Epiphany

The Feast of the Epiphany of our Lord is adorned of four miracles, and after them it hath four names.

On this day the kings worshipped Jesu Christ, and S. John Baptist baptized him. And Jesu Christ changed this day water into wine, and he fed five thousand men with five loaves of bread. When Jesu Christ was in the age of thirteen days the three kings came to him the way like as the star led them, and therefore this day is called Epiphany, or the thiephanye in common language. And is said of this term epi, which is as much as to say as above, and of this term phanes which is as much to say as apparition. For then the star appeared above them in the air, where the same Jesus by the star that was seen above them showed him to the kings.

And that day twenty-nine years passed, that was at the entry of thirty years, for he had twenty-nine years and thirteen days, and began the thirtieth year as saith S. Luke. Or after this that Bede saith, he had thirty years complete, as the Church of Rome holdeth. And then he was baptized in the flood or river of Jordan, and therefore it is called the thiephanie said of Theos, which is as much to say as God, and phanes apparition. For then God, that is the Trinity, appeared, God the Father in voice, God the Son in flesh human, God the Holy Ghost in likeness of a dove.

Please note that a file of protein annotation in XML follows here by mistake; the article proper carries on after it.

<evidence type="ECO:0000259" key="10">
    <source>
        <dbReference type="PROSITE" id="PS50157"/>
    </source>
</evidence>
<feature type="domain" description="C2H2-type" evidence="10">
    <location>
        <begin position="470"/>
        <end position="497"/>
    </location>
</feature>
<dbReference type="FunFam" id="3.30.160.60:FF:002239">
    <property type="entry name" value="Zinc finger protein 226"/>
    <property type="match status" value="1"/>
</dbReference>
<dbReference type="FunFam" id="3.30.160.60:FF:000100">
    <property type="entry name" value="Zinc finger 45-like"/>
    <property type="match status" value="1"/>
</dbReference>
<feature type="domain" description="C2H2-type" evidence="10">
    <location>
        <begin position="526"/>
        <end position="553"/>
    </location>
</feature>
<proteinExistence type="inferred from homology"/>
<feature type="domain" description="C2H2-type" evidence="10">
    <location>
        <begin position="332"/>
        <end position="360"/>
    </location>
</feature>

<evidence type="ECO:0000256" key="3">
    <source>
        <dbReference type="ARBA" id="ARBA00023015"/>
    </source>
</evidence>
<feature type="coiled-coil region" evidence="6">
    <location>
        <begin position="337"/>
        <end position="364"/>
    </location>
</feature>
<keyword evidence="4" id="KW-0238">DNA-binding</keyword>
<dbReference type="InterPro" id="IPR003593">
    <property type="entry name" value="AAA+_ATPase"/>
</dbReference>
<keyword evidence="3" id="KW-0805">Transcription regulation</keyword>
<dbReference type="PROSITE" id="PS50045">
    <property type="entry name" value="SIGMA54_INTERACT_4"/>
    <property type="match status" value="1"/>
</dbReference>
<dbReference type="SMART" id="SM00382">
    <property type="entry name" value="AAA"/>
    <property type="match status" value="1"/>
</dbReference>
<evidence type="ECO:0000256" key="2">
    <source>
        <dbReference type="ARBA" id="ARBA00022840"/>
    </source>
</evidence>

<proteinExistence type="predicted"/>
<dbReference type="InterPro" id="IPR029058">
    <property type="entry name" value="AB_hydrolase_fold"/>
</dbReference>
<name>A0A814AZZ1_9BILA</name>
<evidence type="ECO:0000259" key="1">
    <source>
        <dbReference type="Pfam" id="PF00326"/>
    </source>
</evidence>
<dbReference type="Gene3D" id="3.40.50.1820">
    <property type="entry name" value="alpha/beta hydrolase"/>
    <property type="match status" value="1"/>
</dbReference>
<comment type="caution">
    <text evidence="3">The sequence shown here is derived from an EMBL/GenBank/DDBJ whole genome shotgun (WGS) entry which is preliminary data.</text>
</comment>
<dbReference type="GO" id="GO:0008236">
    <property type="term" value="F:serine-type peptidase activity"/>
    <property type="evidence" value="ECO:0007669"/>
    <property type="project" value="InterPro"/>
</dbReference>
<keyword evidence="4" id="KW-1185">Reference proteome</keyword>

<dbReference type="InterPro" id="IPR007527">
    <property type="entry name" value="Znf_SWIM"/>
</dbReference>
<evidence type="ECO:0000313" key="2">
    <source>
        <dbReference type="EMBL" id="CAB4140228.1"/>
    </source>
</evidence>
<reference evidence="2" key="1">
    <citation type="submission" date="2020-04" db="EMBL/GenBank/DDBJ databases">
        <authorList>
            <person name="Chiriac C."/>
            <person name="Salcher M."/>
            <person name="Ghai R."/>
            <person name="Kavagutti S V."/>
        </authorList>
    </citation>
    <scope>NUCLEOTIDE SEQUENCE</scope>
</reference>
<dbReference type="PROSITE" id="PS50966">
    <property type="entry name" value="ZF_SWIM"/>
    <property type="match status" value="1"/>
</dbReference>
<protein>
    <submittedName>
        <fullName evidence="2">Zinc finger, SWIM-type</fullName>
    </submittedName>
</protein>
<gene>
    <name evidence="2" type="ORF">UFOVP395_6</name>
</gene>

After this, that same day a year, when he was thirty-one year old and thirteen days, he turned water into wine, and therefore it is called Bethania, said of beth, that is to say an house, and phanes, that is apparition. And this miracle was done of the wine in an house by which he showed him very God.

And this same day a year after that was thirty-two years, he fed five thousand men with five loaves. And therefore it is called phagiphania, of phage, that is to say meat. And of this fourth miracle some doubt if it were done on this day, for it is not written of Bede expressly, and because that in the gospel of S. John is read that it was done nigh unto Pasque.

Therefore the four apparitions were set on this day. The first by the star unto the crib or racke; the second by the voice of the Father on flom Jordan; the third of the water into wine at the house of Archedeclyn; the fourth by the multiplication of five loaves in desert. Of the first apparition we make solemnity on this day principally, and therefore pursue we the history such as it is.

Text taken from Medieval Sourcebook: The Golden Legend (Aurea Legenda) - Compiled by Jacobus de Voragine, 1275 - Englished by William Caxton, 1483.